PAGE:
Federal politicians will also weigh in on police action that ended the occupation as they review Prime Minister Justin Trudeau’s decision on February 14. invoke the Emergency Situations Act, a move unprecedented in Canadian history. The declaration, among other things, allows the government to order banks and other financial institutions to freeze accounts associated with protest organizers and protesters who have caused congestion. on the street with their trucks, cars and pickups. Those accounts began to reopen earlier in the week, with the exception of those blocked by specific court orders.
Although the House of Commons approved Mr. Trudeau’s decision after an emergency debate, the Senate was still weighing the statement when the prime minister announced that the need for emergency powers had been exhausted. Members of the Conservative Party caucus, many of whom are prominent supporters of the protesters, will, at least initially, likely continue to criticize Mr. the introduction of special measures, which they deemed unnecessary, in the course of Parliament’s autopsy as required by emergency law. Jason Kenney, the prime minister of Alberta, is also challenging the move in court.
Overshadowing all of this, of course, is the question of whether many of the trucking protesters will again land in Ottawa or the other communities where they appear this month and whether the blockade is the answer. the beginning of a larger political movement or not.
Tamara Lich and Pat King, two of the most prominent organizer of the protest, was denied bail this week. When I visited one of the small groups of trucks and protesters in east Ottawa earlier in the week, the mood was mostly subdued. One man who said he was an organizer refused to discuss the group’s plans before ordering me and a photographer to leave.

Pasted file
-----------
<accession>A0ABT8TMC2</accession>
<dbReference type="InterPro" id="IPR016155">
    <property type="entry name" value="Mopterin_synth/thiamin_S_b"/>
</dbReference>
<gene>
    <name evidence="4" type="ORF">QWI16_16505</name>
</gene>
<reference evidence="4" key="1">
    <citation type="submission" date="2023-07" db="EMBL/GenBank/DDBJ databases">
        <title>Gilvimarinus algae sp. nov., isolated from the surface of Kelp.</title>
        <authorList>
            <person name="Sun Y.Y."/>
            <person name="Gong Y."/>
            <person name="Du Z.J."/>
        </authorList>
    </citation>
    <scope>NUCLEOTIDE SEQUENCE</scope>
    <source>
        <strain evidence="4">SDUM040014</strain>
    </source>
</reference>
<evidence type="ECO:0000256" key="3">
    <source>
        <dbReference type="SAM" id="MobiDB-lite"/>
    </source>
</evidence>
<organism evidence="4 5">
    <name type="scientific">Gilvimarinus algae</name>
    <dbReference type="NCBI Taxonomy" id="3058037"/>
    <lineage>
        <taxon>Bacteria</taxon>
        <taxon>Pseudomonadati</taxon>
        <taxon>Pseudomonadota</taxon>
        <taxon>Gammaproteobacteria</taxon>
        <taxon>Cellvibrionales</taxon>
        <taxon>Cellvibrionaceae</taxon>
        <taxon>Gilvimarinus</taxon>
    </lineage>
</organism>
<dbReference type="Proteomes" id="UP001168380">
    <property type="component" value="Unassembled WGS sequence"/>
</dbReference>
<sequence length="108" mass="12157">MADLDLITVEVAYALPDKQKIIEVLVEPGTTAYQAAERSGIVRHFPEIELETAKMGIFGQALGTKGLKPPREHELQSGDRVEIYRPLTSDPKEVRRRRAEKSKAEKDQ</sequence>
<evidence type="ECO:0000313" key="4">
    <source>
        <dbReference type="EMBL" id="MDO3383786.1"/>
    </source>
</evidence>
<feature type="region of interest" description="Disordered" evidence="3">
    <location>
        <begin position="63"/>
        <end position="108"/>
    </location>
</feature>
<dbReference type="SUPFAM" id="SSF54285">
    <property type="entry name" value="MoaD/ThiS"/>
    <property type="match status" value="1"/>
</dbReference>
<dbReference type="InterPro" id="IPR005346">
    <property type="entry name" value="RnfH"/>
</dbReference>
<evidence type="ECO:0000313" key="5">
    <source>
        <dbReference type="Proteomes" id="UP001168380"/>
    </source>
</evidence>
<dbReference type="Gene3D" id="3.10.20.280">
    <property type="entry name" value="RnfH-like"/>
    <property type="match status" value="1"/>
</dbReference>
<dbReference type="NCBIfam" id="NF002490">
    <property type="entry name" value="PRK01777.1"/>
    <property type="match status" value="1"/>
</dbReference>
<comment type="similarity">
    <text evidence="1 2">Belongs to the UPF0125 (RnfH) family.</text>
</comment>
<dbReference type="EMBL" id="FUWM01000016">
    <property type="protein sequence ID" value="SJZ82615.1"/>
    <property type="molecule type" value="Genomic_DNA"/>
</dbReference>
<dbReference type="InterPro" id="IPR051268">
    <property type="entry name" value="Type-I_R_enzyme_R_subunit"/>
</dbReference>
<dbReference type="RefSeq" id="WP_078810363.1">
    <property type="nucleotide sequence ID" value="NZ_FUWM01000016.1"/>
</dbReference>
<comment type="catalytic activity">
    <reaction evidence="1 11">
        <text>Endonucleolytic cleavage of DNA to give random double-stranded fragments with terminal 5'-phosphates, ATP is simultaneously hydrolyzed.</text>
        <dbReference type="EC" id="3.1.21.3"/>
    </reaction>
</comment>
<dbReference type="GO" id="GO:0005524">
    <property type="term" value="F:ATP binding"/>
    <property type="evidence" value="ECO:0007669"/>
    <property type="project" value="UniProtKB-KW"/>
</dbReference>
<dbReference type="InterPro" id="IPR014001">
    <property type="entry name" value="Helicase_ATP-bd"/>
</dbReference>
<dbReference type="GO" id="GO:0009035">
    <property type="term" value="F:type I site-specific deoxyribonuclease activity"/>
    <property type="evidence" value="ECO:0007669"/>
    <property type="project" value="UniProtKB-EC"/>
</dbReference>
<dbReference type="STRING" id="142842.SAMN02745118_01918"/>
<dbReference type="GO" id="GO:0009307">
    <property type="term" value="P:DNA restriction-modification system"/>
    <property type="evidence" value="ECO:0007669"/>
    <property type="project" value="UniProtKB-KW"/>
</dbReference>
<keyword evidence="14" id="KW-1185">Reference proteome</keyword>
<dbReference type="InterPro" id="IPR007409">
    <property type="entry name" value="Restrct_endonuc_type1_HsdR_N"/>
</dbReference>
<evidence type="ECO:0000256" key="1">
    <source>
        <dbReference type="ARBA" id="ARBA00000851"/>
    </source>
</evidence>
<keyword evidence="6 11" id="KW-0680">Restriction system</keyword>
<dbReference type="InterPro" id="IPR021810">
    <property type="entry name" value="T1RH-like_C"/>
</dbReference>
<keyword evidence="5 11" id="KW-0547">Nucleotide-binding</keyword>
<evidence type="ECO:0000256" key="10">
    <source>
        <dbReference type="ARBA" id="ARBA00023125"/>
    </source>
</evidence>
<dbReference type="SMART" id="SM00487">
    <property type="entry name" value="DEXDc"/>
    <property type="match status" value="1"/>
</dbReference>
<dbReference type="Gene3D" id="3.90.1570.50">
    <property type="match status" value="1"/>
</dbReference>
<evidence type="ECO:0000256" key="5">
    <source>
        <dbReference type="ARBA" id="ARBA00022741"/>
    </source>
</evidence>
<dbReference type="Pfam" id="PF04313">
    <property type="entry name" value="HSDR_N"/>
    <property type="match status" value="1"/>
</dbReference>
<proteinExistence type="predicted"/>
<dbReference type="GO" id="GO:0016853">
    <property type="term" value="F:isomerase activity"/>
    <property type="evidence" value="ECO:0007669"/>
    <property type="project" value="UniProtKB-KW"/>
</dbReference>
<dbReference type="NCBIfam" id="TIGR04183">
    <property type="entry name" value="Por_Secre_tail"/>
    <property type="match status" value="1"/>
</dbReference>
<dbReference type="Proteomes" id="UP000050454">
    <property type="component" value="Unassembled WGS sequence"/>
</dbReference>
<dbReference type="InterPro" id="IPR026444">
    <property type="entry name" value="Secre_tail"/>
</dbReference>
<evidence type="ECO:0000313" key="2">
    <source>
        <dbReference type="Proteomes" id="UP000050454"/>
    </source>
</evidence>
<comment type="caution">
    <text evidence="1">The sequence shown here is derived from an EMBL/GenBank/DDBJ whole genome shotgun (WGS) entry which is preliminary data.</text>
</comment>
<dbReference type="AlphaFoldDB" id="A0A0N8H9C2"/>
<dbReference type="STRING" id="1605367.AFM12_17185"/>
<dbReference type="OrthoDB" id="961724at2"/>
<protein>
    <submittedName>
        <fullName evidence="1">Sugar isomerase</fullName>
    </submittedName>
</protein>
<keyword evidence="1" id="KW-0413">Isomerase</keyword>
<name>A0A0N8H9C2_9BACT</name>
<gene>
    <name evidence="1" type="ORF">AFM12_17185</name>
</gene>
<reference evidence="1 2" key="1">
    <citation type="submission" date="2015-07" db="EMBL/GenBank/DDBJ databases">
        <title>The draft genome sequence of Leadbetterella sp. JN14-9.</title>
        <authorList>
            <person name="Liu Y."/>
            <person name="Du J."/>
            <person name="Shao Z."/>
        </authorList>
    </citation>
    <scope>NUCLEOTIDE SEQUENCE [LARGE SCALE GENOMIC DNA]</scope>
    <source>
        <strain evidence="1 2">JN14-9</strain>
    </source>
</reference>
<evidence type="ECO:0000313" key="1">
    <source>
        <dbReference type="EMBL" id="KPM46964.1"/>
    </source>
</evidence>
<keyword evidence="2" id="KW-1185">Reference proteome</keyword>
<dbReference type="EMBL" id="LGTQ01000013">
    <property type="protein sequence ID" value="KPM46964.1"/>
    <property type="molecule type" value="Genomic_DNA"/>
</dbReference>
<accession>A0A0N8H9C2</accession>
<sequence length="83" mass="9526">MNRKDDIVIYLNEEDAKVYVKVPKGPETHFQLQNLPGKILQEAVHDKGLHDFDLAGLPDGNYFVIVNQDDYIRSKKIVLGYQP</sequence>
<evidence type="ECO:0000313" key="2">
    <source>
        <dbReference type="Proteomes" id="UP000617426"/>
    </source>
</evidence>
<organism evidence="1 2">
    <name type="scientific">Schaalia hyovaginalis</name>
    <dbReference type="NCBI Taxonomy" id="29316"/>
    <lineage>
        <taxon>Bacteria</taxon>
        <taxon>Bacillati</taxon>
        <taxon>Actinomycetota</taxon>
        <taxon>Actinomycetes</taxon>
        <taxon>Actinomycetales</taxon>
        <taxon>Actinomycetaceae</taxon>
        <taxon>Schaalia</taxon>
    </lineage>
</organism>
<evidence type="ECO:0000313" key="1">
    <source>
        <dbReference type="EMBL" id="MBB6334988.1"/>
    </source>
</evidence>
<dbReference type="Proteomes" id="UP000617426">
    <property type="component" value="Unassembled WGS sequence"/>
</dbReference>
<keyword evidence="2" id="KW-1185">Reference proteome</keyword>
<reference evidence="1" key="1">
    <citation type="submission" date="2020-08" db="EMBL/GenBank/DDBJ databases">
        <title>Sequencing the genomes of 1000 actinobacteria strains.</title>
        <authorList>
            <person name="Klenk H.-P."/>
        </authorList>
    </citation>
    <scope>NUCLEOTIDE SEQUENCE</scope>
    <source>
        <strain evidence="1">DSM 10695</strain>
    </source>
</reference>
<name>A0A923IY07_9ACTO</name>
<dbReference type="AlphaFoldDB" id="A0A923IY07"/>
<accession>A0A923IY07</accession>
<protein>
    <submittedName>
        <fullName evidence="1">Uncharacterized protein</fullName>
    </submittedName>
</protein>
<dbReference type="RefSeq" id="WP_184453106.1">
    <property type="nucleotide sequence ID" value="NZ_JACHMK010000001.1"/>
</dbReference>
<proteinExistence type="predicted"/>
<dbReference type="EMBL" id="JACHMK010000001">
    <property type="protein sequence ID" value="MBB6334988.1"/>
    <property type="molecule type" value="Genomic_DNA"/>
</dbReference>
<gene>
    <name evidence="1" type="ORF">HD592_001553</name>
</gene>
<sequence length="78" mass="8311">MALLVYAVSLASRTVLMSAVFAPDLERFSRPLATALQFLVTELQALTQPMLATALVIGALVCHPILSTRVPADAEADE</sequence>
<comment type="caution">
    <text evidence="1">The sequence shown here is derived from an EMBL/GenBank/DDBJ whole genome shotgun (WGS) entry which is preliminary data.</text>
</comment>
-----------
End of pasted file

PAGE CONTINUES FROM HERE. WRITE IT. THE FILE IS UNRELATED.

Along with my Mexico City colleague Natalie Kitroeff, who came to Ottawa to help our team cover the protest, I wrote a story examining what the protest may have unfolded. The consensus of experts we spoke to is that the protesters, whom polls show many Canadians shun, have failed to channel the energy built over three weeks into a clear political force.
Many of Canada’s large population of Ukrainian heritage, a demographic that includes myself, has watched the Russian invasion unfold with interest. Dan Bilefsky wrote about especially close relations with Ukraine of Chrystia Freeland, deputy prime minister and one of the strongest critics of the Russian President, Vladimir V. Putin.
Diana Beresford-Kroeger, a medical biochemist living in Merrickville, Ontario, and a climate change activist, is fighting for what remains of the world’s great forests and building what has been destroyed. Cara Buckley writes that her efforts have included cultivating “Noah’s Ark is real rare and hardy specimens that best stand up to a warming planet. “
Inspired by the Ottawa protest, another demonstration has deepened about 9,000 miles in New Zealand.
Emile Francis, a person who scores from North Battleford, Saskatchewan, once known as “The Cat,” who rebuilt the New York Rangers in the 1960s and ’70s as coach and general manager. He died at the age of 95.
A native of Windsor, Ontario, Ian Austen was educated in Toronto, lives in Ottawa and has covered Canada for The New York Times for the past 16 years. Follow him on Twitter at @ianrausten.
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https://www.nytimes.com/2022/02/26/world/canada/ottawa-trucker-protests.html With Trucks and Protesters Passing By, What’s Next For Ottawa?